The laws which were enacted in haste gave the foreign mining companies up to 5-year tax holiday at the beginning of production, and pay to the government a royalty fee of only 3 per cent of the value of their mineral output. The mining multinationals were also allowed by the law to take out of the country 100 per cent of their profits. Normally, VAT in Tanzania is charged on domestic and imported goods and services but the VAT exempts mineral sector companies from paying VAT on some imported inputs and capital goods.

Other favourable terms given by the law to the companies in contracts include the one allowing for the company to maintain current tax levels throughout the “life of the project” and the right to repatriate 100 per cent of profits and the right to deduct 80 per cent of capital expenditure from tax payable.

The contracts between the Tanzanian government and the mining companies were secret and had never been a subject to public scrutiny or parliamentary oversight.

Former President Mkapa’s government and that of his successor Jakaya Kikwete have repeatedly refused to make these agreements public and denied MPs the chance to influence the terms under which foreign mining companies should operate.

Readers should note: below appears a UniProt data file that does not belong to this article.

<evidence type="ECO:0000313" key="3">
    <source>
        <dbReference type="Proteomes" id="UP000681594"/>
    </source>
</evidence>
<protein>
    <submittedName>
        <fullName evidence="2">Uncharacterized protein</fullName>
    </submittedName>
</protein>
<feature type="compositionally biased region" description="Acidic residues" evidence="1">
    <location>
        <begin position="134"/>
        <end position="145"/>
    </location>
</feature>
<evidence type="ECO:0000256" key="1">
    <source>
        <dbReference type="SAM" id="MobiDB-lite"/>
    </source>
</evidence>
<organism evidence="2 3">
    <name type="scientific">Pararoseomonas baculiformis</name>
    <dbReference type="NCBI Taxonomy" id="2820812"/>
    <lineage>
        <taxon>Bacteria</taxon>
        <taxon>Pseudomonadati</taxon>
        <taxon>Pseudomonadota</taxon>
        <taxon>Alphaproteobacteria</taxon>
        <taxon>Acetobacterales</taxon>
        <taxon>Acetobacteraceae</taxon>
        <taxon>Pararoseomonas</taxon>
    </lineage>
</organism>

President Kikwete, however, managed to push through some agreements with the mining investors which led to raising of the royalty payment from three per cent to four per cent. In the revisited agreement, the government also secured fast-tracked dates for corporate tax payment by miners such as Acacia then trading as Africa Barrick Gold, and also ensured local government in mining areas were paid a percentage of income yearly from mining activities.

But when it comes to taking the heat on the route that Tanzania took, it is Mr Mkapa who earns the roasting, even though he has defenders who feel he faced an economic situation back then requiring extra efforts to win investors to put their money in the country. Both his administration and that of Mr Kikwete constantly came under attack from rights bodies for closing their eyes on calls to turn the tide.